I’ve not yet aged to perfection.  I still have a little of that accomplishment/acquisition blood in me. Having had our exciting though short-lived trip down the upper Allegheny, I wanted to do something major even if just a little major. I wanted to go up to Kennedy to get on the Conewango Creek upstream from where we had joined it years ago. We had already decided that the Cassadaga Creek presented too many issues of getting in and out or finding our way through the marshy parts. The Conewango is larger. And on Saturday when Karen’s son Jordan (getting to be baptized into the tradition of transporting us to or from paddling as Kyle and Chelsea had in the past) drove us to Kennedy, we learned it was not only larger but also significantly overflowing its banks.
We found that the road to the public ramp was closed because of the flooding water and, in case we were considering something stupid, a state trooper showed up just then to tell us the whole area was under water and we might consider getting in at Frewsburg.  He must have known that we were all wondering what would happen if we drove around those barricades and found a way to get a canoe into the creek!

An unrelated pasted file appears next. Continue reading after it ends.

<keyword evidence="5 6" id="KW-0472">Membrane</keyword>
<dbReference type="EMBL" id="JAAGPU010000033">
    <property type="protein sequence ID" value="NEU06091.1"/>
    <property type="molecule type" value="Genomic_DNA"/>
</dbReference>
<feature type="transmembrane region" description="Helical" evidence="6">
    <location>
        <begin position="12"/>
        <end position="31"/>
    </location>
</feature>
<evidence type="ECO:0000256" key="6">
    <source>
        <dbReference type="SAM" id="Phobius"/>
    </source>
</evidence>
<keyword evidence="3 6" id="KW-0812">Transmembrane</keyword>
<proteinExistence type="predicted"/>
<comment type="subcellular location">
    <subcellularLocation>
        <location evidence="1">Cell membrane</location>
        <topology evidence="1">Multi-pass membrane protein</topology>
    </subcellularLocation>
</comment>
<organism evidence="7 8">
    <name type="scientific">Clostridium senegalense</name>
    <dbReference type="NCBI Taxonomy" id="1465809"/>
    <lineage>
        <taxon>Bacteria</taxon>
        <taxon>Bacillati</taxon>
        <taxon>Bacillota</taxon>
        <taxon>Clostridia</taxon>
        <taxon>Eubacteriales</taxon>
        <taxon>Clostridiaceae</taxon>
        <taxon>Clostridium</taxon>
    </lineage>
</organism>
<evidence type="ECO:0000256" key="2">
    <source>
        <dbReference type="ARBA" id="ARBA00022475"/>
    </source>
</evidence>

Two things: We had already paddled the Frewsburg part of the creek and we took this as a closure to getting onto the water that day.  At least that is what we thought at the time.

Finally getting to see the headwaters

IMG_3252[1]I only remember seeing the headwaters of one river before last year.  It was the Arkansas River.  That’s when I learned that rivers seem to be named for where they end, not where they begin.  That’s an interesting notion to me!  Somehow I had always thought that the headwaters of a river would be grand and obvious.  The Arkansas starts in Colorado and the headwaters are a mere stream, of sorts, going through a meadow.  This proved to be the same with the Allegheny.